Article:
Professor Howard Brenner, the Willard Henry Dow Professor of Chemical Engineering, has been honored by the American Society for Engineering Education (ASEE) with the General Electric Senior Research Award. The award was established in 1979 by ASEE's Engineering Research Council under the sponsorship of the General Electric Co. to honor an administrator or a faculty member "who has made significant contributions to engineering research, whether by expanding the frontiers of knowledge, by perfecting and applying the latest scientific advances to engineering problems, or by providing administrative leadership."
The award recognizes Professor Brenner's pioneering work in applying low Reynolds number fluid-mechanical principles to study the engineering properties of fluid-particle systems, typified by problems of flow in porous media, suspension rheology and sedimentation phenomena. His early work culminated in the 1965 book, "Low Reynolds Number Hydrodynamics," which is still one of the most widely cited references in the field of hydrodynamics. ASEE cited Professor Brenner as ".one of the most versatile physicochemical hydrodynamicists practicing today."
For the second year in a row, Dr. Jagadeesh Moodera, a research scientist at the Francis Bitter Magnet Lab, has won an IBM Partnership Award. The award of $44,000 "recognizes the quality of your program and its importance to our industry," according to a letter to Dr. Moodera from IBM. It was given for Dr. Moodera's research in ferromagnetic tunneling and for a tunnel junction magnetoresistance (JMR) device he and colleagues recently developed. The JMR device could vastly increase computer data storage capabilities (see MIT Tech, Talk 5/1/96).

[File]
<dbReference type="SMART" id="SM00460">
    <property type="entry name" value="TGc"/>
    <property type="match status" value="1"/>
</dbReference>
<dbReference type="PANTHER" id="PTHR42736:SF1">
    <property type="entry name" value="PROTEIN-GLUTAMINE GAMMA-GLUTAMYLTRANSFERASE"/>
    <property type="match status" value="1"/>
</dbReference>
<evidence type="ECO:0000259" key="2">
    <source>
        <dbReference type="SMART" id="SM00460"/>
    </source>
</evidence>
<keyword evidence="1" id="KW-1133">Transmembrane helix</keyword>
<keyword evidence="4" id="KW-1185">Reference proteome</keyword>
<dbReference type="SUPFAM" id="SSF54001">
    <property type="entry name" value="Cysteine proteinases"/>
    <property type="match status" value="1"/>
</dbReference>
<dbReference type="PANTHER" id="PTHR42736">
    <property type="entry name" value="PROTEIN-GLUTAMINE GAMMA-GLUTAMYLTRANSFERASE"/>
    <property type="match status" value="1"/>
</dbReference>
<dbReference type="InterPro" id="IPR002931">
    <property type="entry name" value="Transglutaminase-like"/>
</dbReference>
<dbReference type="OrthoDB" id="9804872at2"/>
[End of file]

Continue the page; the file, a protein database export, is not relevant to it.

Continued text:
Marcia K. McNutt, the Griswold Professor of Geophysics in earth, atmospheric and planetary sciences and MIT director of the MIT/WHOI joint program in oceanography, will be honored by the Cambridge YWCA at its tenth annual Tribute to Wo-men Luncheon on September 27. The event honors several women each year for their "contributions to their community, families and professions" and "who represent a diversity of race, age, occupation and endeavor" and who are positive role models.
A version of this article appeared in MIT Tech Talk on October 2, 1996.